C/C++/Cocoa tool for codesign security, Developer ID, & Mac App Store Receipt Validation
Tighten Pro - in the Mac App Store
Tighten Pro is now available in the Mac App Store.
Simply click on the icon to the left to purchase directly from Apple.
Or choose PKCS#7Viewer.app by clicking the image to the right.
Mac Developer: Apple begins encrypting iCloud email sent between providers | 9to5Mac
Apple begins encrypting iCloud email sent between providers | 9to5Mac
The change is documented on Google’s transparency website that shows the percentage of emails encrypted in transit for both inbound and outbound email exchanges
I can't tell if the world is changing or if we all simply woke up and smelled the malware.
Mac Developer: Crypto certificates impersonating Google and Yahoo pose threat to Windows users | Ars Technica
Crypto certificates impersonating Google and Yahoo pose threat to Windows users | Ars Technica: "A blog post published Tuesday by Google security engineer Adam Langley said the fraudulent transport layer security (TLS) certificates were issued by the National Informatics Centre (NIC) of India, an intermediate certificate authority that is trusted and overseen by India's Controller of Certifying Authorities (CCA)."
My personal opinion is that many of the so-called trusted technologies that are in use on the internet have never really been properly audited or stress-tested. It's only as the malware networks reap their rewards that anyone is paying any real attention to exploits. Software is complex and hard to debug and it gets much worse when you consider a heterogenous system such as the global internet. On the plus side, a truly heterogenous system based on standards says that someone is going to emerge as a clear leader in this area.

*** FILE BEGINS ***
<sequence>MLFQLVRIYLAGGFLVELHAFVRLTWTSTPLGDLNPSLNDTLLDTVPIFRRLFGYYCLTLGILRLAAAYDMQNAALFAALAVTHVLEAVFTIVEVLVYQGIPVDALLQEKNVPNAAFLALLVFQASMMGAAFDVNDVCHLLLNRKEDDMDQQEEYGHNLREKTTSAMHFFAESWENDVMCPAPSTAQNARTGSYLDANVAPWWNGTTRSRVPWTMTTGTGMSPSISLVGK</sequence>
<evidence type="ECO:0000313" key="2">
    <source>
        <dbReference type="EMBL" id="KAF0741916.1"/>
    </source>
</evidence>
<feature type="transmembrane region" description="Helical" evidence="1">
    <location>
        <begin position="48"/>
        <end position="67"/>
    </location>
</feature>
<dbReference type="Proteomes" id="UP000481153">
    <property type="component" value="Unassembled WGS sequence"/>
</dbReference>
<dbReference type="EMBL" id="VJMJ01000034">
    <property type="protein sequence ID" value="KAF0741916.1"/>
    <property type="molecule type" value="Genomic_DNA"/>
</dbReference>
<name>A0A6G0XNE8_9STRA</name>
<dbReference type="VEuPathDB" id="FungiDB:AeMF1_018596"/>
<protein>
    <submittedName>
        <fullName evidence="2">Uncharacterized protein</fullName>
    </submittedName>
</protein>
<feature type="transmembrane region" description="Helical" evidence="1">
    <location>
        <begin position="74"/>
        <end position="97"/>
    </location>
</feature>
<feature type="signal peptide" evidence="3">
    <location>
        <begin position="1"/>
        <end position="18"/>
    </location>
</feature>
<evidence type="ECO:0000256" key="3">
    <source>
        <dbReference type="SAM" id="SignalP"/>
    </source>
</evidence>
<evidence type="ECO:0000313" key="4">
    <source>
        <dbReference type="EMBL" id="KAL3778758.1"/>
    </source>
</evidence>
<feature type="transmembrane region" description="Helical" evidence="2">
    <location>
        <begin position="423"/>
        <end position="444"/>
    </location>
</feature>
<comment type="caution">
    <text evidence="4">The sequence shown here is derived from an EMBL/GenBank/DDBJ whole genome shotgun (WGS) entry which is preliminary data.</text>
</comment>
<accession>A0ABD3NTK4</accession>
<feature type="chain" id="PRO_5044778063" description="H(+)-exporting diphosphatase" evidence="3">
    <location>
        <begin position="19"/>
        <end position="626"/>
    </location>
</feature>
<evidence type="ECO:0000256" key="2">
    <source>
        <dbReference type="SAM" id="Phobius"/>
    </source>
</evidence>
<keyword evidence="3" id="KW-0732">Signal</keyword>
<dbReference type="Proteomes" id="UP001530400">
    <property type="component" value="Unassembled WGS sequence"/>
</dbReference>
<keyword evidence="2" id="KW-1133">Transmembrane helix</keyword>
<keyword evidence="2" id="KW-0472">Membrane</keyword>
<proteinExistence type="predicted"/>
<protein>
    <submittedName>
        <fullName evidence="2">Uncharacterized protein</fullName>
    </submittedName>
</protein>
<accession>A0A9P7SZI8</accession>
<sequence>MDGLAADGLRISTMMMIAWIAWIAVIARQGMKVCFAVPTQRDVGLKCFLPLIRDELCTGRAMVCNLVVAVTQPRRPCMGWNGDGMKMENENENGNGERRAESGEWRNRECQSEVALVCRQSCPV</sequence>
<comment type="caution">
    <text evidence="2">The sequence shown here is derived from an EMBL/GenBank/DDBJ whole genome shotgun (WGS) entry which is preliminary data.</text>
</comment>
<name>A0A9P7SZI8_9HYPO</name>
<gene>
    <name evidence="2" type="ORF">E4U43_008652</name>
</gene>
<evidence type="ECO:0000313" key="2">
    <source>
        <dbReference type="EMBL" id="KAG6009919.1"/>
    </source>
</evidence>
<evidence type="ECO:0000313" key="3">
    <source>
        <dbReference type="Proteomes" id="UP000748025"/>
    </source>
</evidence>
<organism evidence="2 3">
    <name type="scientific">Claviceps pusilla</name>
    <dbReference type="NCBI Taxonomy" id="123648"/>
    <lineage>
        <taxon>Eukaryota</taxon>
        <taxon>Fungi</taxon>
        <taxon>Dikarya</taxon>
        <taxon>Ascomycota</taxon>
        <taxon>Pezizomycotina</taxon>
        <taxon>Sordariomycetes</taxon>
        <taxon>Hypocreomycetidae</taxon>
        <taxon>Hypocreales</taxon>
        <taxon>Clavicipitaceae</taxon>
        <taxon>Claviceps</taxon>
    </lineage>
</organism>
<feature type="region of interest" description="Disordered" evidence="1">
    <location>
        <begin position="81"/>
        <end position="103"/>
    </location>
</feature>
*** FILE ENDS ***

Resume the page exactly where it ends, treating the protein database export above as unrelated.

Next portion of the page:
I personally think the monolithic bloatware OS is going to be superseded in the coming years by something very minimalistic. Maybe a hypervisor. Something so small it can be completely tested and debugged.
This mad race to add OS features isn't really serving anyone. Except the marketers. In other words, people who don't have any vested long-term interest in the integrity of a user's experience. Just as long as the gloss is still the most prevalent consideration.
Oh, wait. Icon gloss has been deprecated for flat minimalistic design. By design I mean fashion fad.
Labels: certificate trust chain, security, self-signed certificates
Mac Developer: Malwarebytes takes in $30M, its first round since launching in 2008 | VentureBeat | Deals | by Richard Byrne Reilly
Malwarebytes takes in $30M, its first round since launching in 2008 | VentureBeat | Deals | by Richard Byrne Reilly: "It is an astonishing tale that continues to amaze. Today, Malwarebytes’ anti-virus security software protects the computers and mobile devices of more than 206 million clients who are fiercely loyal, employs 140 — 90 of whom occupy R&D roles — and will soon begin acquiring smaller players in the space."
The number of malware attacks per minute is troubling.